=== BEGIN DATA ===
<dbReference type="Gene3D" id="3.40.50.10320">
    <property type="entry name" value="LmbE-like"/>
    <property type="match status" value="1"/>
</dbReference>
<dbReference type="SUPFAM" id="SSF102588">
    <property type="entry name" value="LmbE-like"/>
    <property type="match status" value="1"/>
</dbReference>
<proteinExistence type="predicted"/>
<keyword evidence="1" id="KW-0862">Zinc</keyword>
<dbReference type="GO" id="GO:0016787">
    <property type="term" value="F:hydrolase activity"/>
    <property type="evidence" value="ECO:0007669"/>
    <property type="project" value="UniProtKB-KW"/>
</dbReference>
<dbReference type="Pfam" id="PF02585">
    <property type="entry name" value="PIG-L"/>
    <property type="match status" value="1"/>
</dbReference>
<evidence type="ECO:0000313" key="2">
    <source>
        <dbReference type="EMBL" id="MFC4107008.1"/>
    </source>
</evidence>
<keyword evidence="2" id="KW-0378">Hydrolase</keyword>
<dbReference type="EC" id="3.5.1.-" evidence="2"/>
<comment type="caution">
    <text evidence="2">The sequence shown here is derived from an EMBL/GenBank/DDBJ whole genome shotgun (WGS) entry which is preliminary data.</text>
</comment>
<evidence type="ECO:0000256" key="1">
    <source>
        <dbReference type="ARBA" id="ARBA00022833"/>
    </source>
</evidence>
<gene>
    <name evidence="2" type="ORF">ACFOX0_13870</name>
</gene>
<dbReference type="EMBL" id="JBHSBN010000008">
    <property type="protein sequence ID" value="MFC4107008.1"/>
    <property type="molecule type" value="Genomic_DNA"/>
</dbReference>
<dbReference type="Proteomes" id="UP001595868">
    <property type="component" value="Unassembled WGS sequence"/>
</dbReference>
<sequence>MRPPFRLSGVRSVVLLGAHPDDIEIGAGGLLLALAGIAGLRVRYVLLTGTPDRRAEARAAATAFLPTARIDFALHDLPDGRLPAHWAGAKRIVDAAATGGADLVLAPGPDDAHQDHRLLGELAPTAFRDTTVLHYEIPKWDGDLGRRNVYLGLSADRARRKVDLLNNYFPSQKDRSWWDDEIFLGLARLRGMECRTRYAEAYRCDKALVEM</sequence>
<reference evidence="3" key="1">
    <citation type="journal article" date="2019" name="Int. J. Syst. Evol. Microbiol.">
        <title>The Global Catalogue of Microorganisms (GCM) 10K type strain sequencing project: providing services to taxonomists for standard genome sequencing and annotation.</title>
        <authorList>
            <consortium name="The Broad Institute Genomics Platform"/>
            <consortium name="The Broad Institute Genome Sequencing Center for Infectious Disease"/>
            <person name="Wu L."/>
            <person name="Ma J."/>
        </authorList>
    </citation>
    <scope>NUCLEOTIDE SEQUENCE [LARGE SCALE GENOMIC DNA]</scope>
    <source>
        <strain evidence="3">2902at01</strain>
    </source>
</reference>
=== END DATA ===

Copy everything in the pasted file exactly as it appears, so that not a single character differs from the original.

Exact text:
<dbReference type="Gene3D" id="3.40.50.10320">
    <property type="entry name" value="LmbE-like"/>
    <property type="match status" value="1"/>
</dbReference>
<dbReference type="SUPFAM" id="SSF102588">
    <property type="entry name" value="LmbE-like"/>
    <property type="match status" value="1"/>
</dbReference>
<proteinExistence type="predicted"/>
<keyword evidence="1" id="KW-0862">Zinc</keyword>
<dbReference type="GO" id="GO:0016787">
    <property type="term" value="F:hydrolase activity"/>
    <property type="evidence" value="ECO:0007669"/>
    <property type="project" value="UniProtKB-KW"/>
</dbReference>
<dbReference type="Pfam" id="PF02585">
    <property type="entry name" value="PIG-L"/>
    <property type="match status" value="1"/>
</dbReference>
<evidence type="ECO:0000313" key="2">
    <source>
        <dbReference type="EMBL" id="MFC4107008.1"/>
    </source>
</evidence>
<keyword evidence="2" id="KW-0378">Hydrolase</keyword>
<dbReference type="EC" id="3.5.1.-" evidence="2"/>
<comment type="caution">
    <text evidence="2">The sequence shown here is derived from an EMBL/GenBank/DDBJ whole genome shotgun (WGS) entry which is preliminary data.</text>
</comment>
<evidence type="ECO:0000256" key="1">
    <source>
        <dbReference type="ARBA" id="ARBA00022833"/>
    </source>
</evidence>
<gene>
    <name evidence="2" type="ORF">ACFOX0_13870</name>
</gene>
<dbReference type="EMBL" id="JBHSBN010000008">
    <property type="protein sequence ID" value="MFC4107008.1"/>
    <property type="molecule type" value="Genomic_DNA"/>
</dbReference>
<dbReference type="Proteomes" id="UP001595868">
    <property type="component" value="Unassembled WGS sequence"/>
</dbReference>
<sequence>MRPPFRLSGVRSVVLLGAHPDDIEIGAGGLLLALAGIAGLRVRYVLLTGTPDRRAEARAAATAFLPTARIDFALHDLPDGRLPAHWAGAKRIVDAAATGGADLVLAPGPDDAHQDHRLLGELAPTAFRDTTVLHYEIPKWDGDLGRRNVYLGLSADRARRKVDLLNNYFPSQKDRSWWDDEIFLGLARLRGMECRTRYAEAYRCDKALVEM</sequence>
<reference evidence="3" key="1">
    <citation type="journal article" date="2019" name="Int. J. Syst. Evol. Microbiol.">
        <title>The Global Catalogue of Microorganisms (GCM) 10K type strain sequencing project: providing services to taxonomists for standard genome sequencing and annotation.</title>
        <authorList>
            <consortium name="The Broad Institute Genomics Platform"/>
            <consortium name="The Broad Institute Genome Sequencing Center for Infectious Disease"/>
            <person name="Wu L."/>
            <person name="Ma J."/>
        </authorList>
    </citation>
    <scope>NUCLEOTIDE SEQUENCE [LARGE SCALE GENOMIC DNA]</scope>
    <source>
        <strain evidence="3">2902at01</strain>
    </source>
</reference>